In 1774 Wesley edited his own Journal to say that prior to Aldersgate he had the faith of a servant, but not of a son. However, Wesley consistently maintained that explicit assurance of God's pardon is the common privilege of real Christians. This is the birthright of all true believers and Wesley preached, "Let none rest in any supposed fruit of the Spirit without the witness. . . . This is the privilege of all the children of God and without this we can never be assured that we are his children."

How else can we know that we are accepted by God? Richard Watson explained that pardon is subsequent to both repentance and faith so that neither can provide evidence of pardon. "This being true, the only way we can ever know whether our repentance and faith are accepted is to know the pardon actually following upon them and, since they cannot attest to the pardon themselves, there must be an attestation of a distinct, and higher authority, and the only attestation conceivable remaining is the direct witness of the Holy Spirit."

Andrew said...

Adam Clarke taught that those who were adopted could know it by no other means than by the Spirit of God. "Remove this from Christianity, and it is a dead letter" While dying in 1735, Samuel Wesley admonished his son, "The inward witness, son, the inward witness, that is the proof; the strongest proof of Christianity."

Andrew said...

Thomas Coke declared, "Immediately when justification takes place... God sends forth the Spirit of His Son into the pardoned heart as the Spirit of adoption; and the evidence which this Spirit brings to our hearts that we are accepted through the Beloved is the only direct witness which we know, or for which we contend"

Coke argued that if a man can be in the favor of God and not know it, the following errors will arise. The absence of the direct witness of the Spirit
 leads to legalism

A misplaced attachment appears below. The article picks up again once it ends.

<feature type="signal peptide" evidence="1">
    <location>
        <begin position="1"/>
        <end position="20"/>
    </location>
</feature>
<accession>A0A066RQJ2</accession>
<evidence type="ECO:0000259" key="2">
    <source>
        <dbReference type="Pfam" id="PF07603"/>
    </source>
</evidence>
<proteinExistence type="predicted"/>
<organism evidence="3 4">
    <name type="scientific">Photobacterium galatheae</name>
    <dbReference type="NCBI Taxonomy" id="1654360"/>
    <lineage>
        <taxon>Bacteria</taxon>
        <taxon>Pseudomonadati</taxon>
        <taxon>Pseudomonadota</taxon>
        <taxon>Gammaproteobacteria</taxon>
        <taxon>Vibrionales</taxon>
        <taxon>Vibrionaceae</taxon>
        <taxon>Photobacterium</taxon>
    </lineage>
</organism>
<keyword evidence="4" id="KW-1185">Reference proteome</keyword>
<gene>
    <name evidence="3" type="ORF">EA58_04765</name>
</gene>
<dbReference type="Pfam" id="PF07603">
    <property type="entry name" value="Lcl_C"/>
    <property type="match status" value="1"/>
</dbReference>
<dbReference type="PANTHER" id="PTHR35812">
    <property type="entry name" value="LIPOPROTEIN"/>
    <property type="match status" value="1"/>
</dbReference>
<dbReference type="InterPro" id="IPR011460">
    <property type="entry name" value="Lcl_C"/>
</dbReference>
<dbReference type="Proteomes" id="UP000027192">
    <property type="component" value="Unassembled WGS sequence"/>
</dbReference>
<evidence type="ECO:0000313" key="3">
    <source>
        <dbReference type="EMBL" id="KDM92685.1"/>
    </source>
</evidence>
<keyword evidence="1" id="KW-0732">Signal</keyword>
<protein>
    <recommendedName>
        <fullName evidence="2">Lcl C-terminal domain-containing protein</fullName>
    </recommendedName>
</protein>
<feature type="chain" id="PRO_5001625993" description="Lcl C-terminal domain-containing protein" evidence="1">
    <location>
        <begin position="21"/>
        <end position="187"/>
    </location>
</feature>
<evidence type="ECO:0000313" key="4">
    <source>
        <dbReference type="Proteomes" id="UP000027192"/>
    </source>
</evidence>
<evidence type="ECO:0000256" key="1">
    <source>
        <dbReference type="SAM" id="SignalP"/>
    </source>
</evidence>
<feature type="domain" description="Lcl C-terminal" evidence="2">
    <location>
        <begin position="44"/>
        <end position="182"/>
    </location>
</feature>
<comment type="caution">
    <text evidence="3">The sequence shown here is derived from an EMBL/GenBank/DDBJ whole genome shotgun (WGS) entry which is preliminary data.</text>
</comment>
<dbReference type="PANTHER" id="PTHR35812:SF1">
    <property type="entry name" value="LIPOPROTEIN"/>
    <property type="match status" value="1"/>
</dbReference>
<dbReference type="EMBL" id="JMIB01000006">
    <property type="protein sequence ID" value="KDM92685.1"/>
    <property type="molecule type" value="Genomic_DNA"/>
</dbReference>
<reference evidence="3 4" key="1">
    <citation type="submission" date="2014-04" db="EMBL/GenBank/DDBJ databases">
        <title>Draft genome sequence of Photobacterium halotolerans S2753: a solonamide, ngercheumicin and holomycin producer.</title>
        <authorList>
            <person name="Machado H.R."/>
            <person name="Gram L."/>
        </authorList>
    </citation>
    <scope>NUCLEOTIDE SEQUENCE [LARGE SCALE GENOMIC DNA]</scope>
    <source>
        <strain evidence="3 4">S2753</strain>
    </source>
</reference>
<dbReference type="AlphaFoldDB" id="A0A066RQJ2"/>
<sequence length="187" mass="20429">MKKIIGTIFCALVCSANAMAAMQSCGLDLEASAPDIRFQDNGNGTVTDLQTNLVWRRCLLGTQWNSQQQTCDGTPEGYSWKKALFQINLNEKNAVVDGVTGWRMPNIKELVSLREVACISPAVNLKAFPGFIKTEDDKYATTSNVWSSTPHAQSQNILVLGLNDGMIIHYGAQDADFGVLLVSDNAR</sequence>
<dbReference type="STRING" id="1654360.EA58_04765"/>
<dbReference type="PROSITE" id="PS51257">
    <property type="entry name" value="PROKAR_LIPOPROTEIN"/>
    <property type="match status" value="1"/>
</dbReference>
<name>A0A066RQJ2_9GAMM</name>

 in time stifles any conviction
 invalidates the testimony of conscience since God's Spirit bears witness with our spirit
 leads to a false peace while he walks in darkness
 leads to preposterous ideas of faith without evidence
 conceals the motives from which our actions flow
 raises the question of why a person could not also be a penitent without knowing it
 makes reformation and regeneration the same
 leaves perfect love with no witness
 brands the inward witness as fanaticism

If we assume the direct witness of the Spirit is not essential to salvation, it establishes a false foundation for reasoning
 because it teaches me to conclude that I am in the favor of God although I do not know that I am
 because faith may be possessed without discerned, making the knowledge of a fact precede the perception of it. Thus it directs me to believe the testimony of an evidence before I am satisfied of the existence of the evidence
 because it makes a testimony of faith necessary to our discernment of it
 because it blends repentance with regeneration. Thus I am saved because I have repented

Eric + said...

Hey Todd, what is your take on the debate about whether or not Aldersgate was Wesley's experience of Entire Sanctification?